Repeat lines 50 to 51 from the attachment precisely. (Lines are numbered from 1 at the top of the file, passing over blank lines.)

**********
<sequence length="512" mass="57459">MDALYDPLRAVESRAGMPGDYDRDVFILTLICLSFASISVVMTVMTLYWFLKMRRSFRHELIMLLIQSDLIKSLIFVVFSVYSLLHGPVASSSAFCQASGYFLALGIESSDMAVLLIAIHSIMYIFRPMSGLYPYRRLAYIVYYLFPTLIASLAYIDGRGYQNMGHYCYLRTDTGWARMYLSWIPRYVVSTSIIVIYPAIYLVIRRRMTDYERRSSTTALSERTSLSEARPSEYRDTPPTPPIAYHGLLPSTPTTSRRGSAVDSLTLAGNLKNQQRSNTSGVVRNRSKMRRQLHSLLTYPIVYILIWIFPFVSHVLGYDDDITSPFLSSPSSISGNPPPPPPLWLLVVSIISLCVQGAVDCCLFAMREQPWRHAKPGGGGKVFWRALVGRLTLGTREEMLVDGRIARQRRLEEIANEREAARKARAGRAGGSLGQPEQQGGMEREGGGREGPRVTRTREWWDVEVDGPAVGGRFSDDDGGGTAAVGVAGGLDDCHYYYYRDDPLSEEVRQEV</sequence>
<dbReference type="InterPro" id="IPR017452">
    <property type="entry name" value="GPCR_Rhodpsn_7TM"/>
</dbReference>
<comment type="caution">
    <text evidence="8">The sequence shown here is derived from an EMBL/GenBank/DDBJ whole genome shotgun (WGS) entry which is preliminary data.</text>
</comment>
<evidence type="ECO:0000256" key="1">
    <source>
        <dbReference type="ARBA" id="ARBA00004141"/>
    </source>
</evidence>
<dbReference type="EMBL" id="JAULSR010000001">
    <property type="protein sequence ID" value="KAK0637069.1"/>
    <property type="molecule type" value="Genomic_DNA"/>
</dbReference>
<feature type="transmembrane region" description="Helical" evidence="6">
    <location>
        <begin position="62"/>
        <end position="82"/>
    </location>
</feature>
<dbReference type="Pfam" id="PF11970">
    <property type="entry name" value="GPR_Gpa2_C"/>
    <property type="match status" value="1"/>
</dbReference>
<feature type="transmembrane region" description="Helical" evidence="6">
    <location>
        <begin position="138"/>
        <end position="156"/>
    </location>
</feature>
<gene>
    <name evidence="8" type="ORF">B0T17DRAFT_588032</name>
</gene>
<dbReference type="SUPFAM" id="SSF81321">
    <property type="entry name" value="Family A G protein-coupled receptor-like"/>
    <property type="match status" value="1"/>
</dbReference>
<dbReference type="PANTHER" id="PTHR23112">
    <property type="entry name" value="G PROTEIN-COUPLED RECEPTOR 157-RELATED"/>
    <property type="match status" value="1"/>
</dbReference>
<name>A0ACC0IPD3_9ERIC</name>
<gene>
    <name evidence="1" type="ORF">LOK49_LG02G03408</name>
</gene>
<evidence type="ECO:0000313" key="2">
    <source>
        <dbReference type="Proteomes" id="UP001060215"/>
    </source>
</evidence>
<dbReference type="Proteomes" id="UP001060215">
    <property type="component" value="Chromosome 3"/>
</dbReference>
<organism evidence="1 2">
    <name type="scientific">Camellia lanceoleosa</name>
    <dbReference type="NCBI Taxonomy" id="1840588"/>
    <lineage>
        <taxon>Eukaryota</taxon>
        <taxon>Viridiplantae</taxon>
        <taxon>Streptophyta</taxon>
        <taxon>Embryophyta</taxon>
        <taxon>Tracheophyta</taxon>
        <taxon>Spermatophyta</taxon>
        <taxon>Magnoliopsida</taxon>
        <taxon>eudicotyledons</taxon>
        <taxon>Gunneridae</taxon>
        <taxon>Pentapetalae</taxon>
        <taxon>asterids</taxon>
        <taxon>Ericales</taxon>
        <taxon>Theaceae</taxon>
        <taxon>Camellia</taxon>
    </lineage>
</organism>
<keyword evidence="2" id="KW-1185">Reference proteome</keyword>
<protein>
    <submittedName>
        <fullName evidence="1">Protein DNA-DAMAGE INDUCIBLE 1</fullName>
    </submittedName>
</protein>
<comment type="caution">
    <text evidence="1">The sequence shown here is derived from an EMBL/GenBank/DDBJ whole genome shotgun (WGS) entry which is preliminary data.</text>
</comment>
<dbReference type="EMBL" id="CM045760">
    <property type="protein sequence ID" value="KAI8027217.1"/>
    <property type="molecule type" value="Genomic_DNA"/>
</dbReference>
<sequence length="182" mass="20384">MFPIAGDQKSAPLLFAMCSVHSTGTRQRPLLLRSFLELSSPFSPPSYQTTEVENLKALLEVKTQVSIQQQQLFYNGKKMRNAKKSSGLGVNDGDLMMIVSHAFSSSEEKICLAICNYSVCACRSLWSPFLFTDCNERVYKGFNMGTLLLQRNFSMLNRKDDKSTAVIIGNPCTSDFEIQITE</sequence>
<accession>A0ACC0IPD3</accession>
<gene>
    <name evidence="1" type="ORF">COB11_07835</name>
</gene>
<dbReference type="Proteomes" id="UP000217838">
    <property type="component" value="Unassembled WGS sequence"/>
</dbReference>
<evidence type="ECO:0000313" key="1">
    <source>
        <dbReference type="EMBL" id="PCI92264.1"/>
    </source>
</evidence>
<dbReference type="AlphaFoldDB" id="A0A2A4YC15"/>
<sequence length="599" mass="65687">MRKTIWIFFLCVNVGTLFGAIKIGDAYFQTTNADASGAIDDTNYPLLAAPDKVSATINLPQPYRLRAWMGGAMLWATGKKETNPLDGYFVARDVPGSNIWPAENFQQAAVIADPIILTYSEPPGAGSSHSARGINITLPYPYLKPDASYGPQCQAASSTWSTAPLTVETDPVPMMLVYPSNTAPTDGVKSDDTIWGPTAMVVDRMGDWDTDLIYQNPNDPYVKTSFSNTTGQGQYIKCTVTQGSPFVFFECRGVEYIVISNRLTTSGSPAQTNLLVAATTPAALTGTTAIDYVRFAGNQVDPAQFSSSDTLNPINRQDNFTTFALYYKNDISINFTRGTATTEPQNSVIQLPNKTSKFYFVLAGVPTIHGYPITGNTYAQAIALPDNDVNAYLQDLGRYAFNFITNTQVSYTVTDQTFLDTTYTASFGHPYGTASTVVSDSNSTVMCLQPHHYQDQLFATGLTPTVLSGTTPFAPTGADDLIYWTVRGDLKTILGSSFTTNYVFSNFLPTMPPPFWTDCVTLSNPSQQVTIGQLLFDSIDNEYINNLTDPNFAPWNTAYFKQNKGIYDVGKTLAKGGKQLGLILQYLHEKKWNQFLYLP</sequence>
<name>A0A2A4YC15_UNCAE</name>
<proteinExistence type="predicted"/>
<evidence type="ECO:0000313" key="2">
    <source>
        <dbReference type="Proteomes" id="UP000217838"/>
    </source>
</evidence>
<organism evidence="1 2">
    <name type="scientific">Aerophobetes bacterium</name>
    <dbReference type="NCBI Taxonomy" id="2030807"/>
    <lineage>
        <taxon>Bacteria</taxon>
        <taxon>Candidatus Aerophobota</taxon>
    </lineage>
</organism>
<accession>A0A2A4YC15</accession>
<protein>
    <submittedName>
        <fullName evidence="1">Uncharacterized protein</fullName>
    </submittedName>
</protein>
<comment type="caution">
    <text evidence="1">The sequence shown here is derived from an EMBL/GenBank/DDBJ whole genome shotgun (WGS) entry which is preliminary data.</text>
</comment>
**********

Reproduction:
        <dbReference type="Proteomes" id="UP001060215"/>
    </source>